The country’s recent good fortunes can clearly be seen in its rapidly falling cost of borrowing. OCED data shows that back in 2012, Portuguese long-term sovereign interest rates exceeded 10.5%. Today, they are lower than 2%.
Economists credit the Portuguese revival with a series of reforms introduced in the wake of the global sovereign debt crisis.
“They didn’t get as much praise as Ireland or Spain, but they were easily as aggressive,” says Azad Zangana, senior economist at Schroders. “Its reforms were put through quickly and were quite painful, but the country has recovered.”
Zangana notes that the past couple of years has seen notable growth in the Portuguese economy, with reasonable wage growth and improvements across multiple sectors ranging from construction, to travel and tourism.
In September, the Portuguese Securities Market Commission outlined plans to slash red tape and incentivise fund firms to come to Lisbon.
“Over the past couple of years, we have seen a growth rate above 2% per annum,” he says. “More recently, growth has slowed a bit, but that is to do with external demand and world trade. The domestic economy is still doing reasonably well.”
With the domestic economy in good shape and the financial services sector growing at around 0.7% a year, it is, perhaps, unsurprising that Portugal has ambitions to play a bigger role in Europe’s financial services market.
When investors think about the dominant fund management centres of Europe, Portugal will rarely feature. But last year, the country launched an audacious bid to bolster the number of fund managers selling funds there, simplifying and accelerating the country’s authorisation process.
In a presentation to the investment industry in September, the country’s regulator, the Portuguese Securities Market Commission (CMVM), outlined plans to slash red tape and incentivise fund firms to come to Lisbon. The regulator effectively sought to clear a path to make Portugal a more attractive European base for fund firms seeking to operate within the European Union.
“I do wonder if this was timed to coincide with Brexit, in an attempt to capture some business from London,” says Zangana. “The issue they may find is there is a lack of skilled workers with which to grow the industry strongly. That has always been an issue.”
So far, the success of the CMVM’s plan has been limited, if growth in assets of Portuguese-domiciled mutual funds is used as an indicator.
At the end of 2016, assets under management stood at €17.2bn, according to figures supplied to Expert Investor by Refinitiv. By the end of May 2019, this had grown modestly to €19.7bn, but is still considerably off the post-crisis peak of €33.6bn in April 2014.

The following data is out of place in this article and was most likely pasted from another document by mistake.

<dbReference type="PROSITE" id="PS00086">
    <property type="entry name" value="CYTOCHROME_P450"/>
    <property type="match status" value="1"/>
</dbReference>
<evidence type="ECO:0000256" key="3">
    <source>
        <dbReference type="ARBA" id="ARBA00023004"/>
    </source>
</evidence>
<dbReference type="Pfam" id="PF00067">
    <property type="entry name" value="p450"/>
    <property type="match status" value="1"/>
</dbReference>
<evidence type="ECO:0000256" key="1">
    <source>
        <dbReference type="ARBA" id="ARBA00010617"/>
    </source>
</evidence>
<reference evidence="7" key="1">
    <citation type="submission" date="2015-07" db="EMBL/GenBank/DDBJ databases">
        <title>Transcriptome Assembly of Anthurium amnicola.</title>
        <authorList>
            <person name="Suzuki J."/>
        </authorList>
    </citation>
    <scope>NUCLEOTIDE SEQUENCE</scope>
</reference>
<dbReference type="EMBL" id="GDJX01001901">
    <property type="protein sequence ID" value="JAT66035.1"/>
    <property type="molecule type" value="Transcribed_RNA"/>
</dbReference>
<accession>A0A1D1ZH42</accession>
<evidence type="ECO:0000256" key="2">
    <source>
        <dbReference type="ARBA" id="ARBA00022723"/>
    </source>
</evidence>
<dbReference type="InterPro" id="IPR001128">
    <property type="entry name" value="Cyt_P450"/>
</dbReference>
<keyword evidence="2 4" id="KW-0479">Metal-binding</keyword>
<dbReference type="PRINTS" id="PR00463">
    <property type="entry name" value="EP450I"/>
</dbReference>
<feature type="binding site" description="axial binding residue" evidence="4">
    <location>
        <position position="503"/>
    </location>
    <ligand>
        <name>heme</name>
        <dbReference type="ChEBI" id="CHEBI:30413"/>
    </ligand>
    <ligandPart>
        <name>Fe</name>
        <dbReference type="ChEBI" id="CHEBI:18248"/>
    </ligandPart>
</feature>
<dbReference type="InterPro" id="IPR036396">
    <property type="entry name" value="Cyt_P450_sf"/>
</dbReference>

Traditionally, Portugal’s asset management market has been heavily dominated by bank network distribution, with Caixagest – the fund arm of Caixa Geral de Depósitos – the largest mutual fund manager.
“In most cases, every Portuguese asset manager belongs to a distributor bank, and that bank’s network accounts for almost all of the fund’s clients,” a spokesman for Santander Asset Management Portugal told Expert Investor.
“Asset managers are trying to follow the main trends of the industry worldwide, adapting to some particularities of the Portuguese market. The industry is trying to digitalise, improve its information flow, supplying clients with more detailed and up-to-date material, and increasing the investment alternatives, focusing, for instance, on thematic investment.”
While it is certainly true that domestic banking groups still account for the majority of the country’s investment management sector, international fund firms are starting to get a foothold too. Global fund brands such as BMO, BlackRock, Schroders and UBS Asset Management all have a presence in Portugal.
Gap in the market
While the arrival of global fund brands may not have yet translated into growth in domestically-domiciled assets under management, the competition has ensured that investment groups are becoming more focussed on innovation.
“Currently demand is focused on mixed funds and income funds,” a spokesman for Santander Asset Management Portugal explains. “Mixed funds allow investors to fully access the benefits of diversification and the expertise of the asset manager and are appealing to investors worldwide.
“Income funds enable the investors to access a dividend periodically, and that is much in demand in an environment of very low interest rates.”
This latter point is noteworthy given that Portuguese investors are typically term-deposit investors. Currently, the low interest rate environmental can be particularly punitive with term-deposit products paying virtually nothing. As a result, fund managers offering products with an income focus are playing an important role in client portfolios.
While these products may not appear particularly dynamic compared to racier wholesale products offered up to investors in London, this is entirely deliberate due to the level of sophistication of the Portuguese retail investor. Santander explains that “financial literacy falls short” which poses “a challenge” to fund firms looking to market new products.
Whether product innovation of Portuguese-domiciled mutual funds will shift in the newly competitive environment remains to be seen, but all the signs suggest that Portugal is now a market that is ripe for disruption.